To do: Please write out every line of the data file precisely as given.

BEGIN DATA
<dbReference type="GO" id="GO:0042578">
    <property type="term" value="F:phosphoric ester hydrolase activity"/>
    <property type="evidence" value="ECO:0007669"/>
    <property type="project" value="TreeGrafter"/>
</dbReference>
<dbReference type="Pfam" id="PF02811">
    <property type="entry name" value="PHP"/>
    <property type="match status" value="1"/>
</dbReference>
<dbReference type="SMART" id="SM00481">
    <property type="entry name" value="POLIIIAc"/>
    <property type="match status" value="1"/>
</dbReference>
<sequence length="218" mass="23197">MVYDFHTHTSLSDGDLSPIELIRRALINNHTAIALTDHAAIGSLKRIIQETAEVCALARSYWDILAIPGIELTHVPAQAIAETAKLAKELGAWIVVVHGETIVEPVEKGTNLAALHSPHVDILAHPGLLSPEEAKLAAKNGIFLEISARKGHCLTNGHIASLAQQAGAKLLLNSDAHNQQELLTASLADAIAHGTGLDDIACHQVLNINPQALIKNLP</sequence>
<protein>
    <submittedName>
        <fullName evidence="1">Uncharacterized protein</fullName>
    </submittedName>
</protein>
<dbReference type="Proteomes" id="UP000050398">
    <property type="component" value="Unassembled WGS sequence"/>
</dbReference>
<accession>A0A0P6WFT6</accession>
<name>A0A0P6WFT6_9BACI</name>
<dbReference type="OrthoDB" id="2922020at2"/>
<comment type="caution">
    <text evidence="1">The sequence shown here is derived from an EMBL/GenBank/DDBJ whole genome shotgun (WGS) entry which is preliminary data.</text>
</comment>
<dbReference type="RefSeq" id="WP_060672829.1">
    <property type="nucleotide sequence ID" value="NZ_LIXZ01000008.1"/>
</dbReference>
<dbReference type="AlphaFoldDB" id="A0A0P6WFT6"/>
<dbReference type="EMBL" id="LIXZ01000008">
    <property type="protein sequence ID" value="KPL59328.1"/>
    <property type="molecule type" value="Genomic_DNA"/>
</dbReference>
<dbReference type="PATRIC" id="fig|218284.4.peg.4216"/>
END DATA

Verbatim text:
<dbReference type="GO" id="GO:0042578">
    <property type="term" value="F:phosphoric ester hydrolase activity"/>
    <property type="evidence" value="ECO:0007669"/>
    <property type="project" value="TreeGrafter"/>
</dbReference>
<dbReference type="Pfam" id="PF02811">
    <property type="entry name" value="PHP"/>
    <property type="match status" value="1"/>
</dbReference>
<dbReference type="SMART" id="SM00481">
    <property type="entry name" value="POLIIIAc"/>
    <property type="match status" value="1"/>
</dbReference>
<sequence length="218" mass="23197">MVYDFHTHTSLSDGDLSPIELIRRALINNHTAIALTDHAAIGSLKRIIQETAEVCALARSYWDILAIPGIELTHVPAQAIAETAKLAKELGAWIVVVHGETIVEPVEKGTNLAALHSPHVDILAHPGLLSPEEAKLAAKNGIFLEISARKGHCLTNGHIASLAQQAGAKLLLNSDAHNQQELLTASLADAIAHGTGLDDIACHQVLNINPQALIKNLP</sequence>
<protein>
    <submittedName>
        <fullName evidence="1">Uncharacterized protein</fullName>
    </submittedName>
</protein>
<dbReference type="Proteomes" id="UP000050398">
    <property type="component" value="Unassembled WGS sequence"/>
</dbReference>
<accession>A0A0P6WFT6</accession>
<name>A0A0P6WFT6_9BACI</name>
<dbReference type="OrthoDB" id="2922020at2"/>
<comment type="caution">
    <text evidence="1">The sequence shown here is derived from an EMBL/GenBank/DDBJ whole genome shotgun (WGS) entry which is preliminary data.</text>
</comment>
<dbReference type="RefSeq" id="WP_060672829.1">
    <property type="nucleotide sequence ID" value="NZ_LIXZ01000008.1"/>
</dbReference>
<dbReference type="AlphaFoldDB" id="A0A0P6WFT6"/>
<dbReference type="EMBL" id="LIXZ01000008">
    <property type="protein sequence ID" value="KPL59328.1"/>
    <property type="molecule type" value="Genomic_DNA"/>
</dbReference>
<dbReference type="PATRIC" id="fig|218284.4.peg.4216"/>